In an email letter to supporters of the Fund, noted feminist author Gloria Steinem, founder of Voters for Choice, wrote, "The Republican Party...has never been clearer about its intentions to strip away women's basic rights." Noting that Republicans have called for a constitutional ban on abortion and pledged to support only anti-choice judges nominated to the Federal judiciary and the Supreme Court, Steinem slammed the party of George W Bush for wanting to confer personhood on a fertilized ovum, "thus nationalizing women's bodies during all of our childbearing years", and for enforcing the Patriot Act "which requires that the US government have access to all our health records". The letter is intended for wide circulation electronically with a duel objective: fundraising and mobilizing women voters.
But it isn't just "big name" feminists who are mobilizing women. MOB, whose "top priority is protecting the people we love and providing them with a secure foundation", was started in December 2003 by a group of mothers in Annapolis, Maryland. "We share a common belief that the leadership in the White House needs to change," says its website.
Women's Voices, Women Vote is focusing its efforts on getting unmarried young women to vote this year. It is concerned with the 22 million unmarried women who were eligible to vote in 2000 but didn't, and with the 16 million unmarried women who didn't even register to vote that year. Pointing out that 56 per cent of all women not registered to vote are unmarried, and that 46 per cent of all voting-age women are unmarried, it aims to "dramatically increase the political participation of unmarried women through a comprehensive, nationwide registration and get-out-the-vote campaign".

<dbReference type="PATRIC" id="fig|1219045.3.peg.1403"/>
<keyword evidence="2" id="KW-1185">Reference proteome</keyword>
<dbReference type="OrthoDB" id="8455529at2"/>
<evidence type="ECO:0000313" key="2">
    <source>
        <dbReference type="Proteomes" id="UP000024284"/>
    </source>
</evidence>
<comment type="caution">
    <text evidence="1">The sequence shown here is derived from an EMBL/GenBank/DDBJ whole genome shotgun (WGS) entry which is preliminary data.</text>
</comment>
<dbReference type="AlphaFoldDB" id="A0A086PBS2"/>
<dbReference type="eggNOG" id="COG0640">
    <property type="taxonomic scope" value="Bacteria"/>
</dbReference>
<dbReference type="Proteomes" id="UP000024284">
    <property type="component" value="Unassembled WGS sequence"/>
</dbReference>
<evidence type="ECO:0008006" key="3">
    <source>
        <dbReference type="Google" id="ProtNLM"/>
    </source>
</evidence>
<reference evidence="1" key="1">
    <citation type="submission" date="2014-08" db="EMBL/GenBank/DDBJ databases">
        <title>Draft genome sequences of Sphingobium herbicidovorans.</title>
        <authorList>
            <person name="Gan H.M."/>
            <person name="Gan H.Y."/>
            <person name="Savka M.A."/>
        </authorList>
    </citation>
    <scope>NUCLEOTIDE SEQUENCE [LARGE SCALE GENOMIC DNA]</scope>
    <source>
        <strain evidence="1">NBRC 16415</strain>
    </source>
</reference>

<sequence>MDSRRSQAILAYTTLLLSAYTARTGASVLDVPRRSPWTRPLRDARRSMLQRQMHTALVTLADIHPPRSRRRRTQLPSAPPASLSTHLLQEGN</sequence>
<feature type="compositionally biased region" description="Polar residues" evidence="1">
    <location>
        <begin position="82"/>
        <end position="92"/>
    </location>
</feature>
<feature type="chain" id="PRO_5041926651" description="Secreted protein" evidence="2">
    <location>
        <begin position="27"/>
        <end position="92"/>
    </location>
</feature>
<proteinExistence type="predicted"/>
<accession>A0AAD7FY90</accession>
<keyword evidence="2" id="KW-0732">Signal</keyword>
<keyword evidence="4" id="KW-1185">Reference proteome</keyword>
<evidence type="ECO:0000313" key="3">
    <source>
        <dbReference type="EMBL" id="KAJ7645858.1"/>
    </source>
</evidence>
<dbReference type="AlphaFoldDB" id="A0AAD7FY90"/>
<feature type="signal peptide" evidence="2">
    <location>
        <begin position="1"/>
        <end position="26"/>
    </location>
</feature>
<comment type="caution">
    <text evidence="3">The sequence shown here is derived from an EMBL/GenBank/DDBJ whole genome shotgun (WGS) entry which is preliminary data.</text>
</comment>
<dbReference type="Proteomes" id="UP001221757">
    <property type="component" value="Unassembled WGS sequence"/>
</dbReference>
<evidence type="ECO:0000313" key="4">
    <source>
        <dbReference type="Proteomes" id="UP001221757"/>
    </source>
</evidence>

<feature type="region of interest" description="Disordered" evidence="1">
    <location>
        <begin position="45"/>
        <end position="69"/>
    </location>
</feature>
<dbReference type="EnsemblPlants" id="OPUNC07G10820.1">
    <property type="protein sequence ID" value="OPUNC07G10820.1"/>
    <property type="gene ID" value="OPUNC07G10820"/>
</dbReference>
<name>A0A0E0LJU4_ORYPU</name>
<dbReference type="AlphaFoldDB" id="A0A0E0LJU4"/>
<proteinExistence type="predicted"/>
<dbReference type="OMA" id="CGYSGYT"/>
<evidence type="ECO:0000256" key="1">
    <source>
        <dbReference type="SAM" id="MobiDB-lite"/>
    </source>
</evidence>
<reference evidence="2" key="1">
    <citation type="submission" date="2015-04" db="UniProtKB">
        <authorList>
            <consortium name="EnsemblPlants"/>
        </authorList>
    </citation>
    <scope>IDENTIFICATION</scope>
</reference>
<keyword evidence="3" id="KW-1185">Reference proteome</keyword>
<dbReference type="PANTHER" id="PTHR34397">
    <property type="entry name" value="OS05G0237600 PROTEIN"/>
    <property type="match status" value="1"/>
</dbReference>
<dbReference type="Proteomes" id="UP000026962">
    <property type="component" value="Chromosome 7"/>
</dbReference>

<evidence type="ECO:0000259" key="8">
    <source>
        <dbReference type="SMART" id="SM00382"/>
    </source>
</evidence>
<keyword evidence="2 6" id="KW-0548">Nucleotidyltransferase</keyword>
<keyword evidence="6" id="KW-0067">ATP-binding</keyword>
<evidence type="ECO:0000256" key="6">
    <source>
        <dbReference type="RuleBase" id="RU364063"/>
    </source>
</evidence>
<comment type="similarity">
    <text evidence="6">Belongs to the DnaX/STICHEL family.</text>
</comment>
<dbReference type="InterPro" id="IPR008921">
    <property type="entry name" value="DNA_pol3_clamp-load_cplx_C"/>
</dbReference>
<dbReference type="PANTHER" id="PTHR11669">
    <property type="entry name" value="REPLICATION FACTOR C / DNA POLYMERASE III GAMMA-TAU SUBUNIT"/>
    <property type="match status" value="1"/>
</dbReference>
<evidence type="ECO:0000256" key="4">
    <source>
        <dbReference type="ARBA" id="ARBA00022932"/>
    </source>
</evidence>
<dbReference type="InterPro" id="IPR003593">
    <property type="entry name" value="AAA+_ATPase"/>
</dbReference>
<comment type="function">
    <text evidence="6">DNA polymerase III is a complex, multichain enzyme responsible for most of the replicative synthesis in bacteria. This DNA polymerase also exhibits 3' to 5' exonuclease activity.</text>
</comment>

Their focus is supported by US Census data and a nationwide survey that revealed that unmarried women comprise the largest group of unregistered and non-voting citizens in the US, and that unmarried women overwhelmingly believe that the US is headed in the wrong direction.
Perhaps the most well-known political network helping to elect pro-choice Democratic women to office is EMILY's List ("Early Money Is Like Yeast - it makes the dough rise"). Founded in 1985, it supports women running for office in the US Congress and for state governorship. Its less well-known Republican counterpart, The WISH List (Women in the Senate and House), supports only pro-choice Republican women.
Both EMILY's List and The WISH List work to recruit, train and support women running for public office. This year, their efforts could see a number of women taking Senate and House seats, which makes Marie Wilson, founder and CEO of The White House Project, very happy. Wilson founded the Project as "a national, non-partisan progressive organization devoted to advancing women's leadership in all spheres." It is sponsoring events in more than a dozen states aimed at leadership training, get-out-the-vote efforts, and educational forums.
Says Wilson, who formerly headed The Ms Foundation, "When I look at the issues we face, and when I think of the changes we need, I am as convinced as I have ever been that our future depends on the leadership of women - not to replace men, but to transform our options alongside them."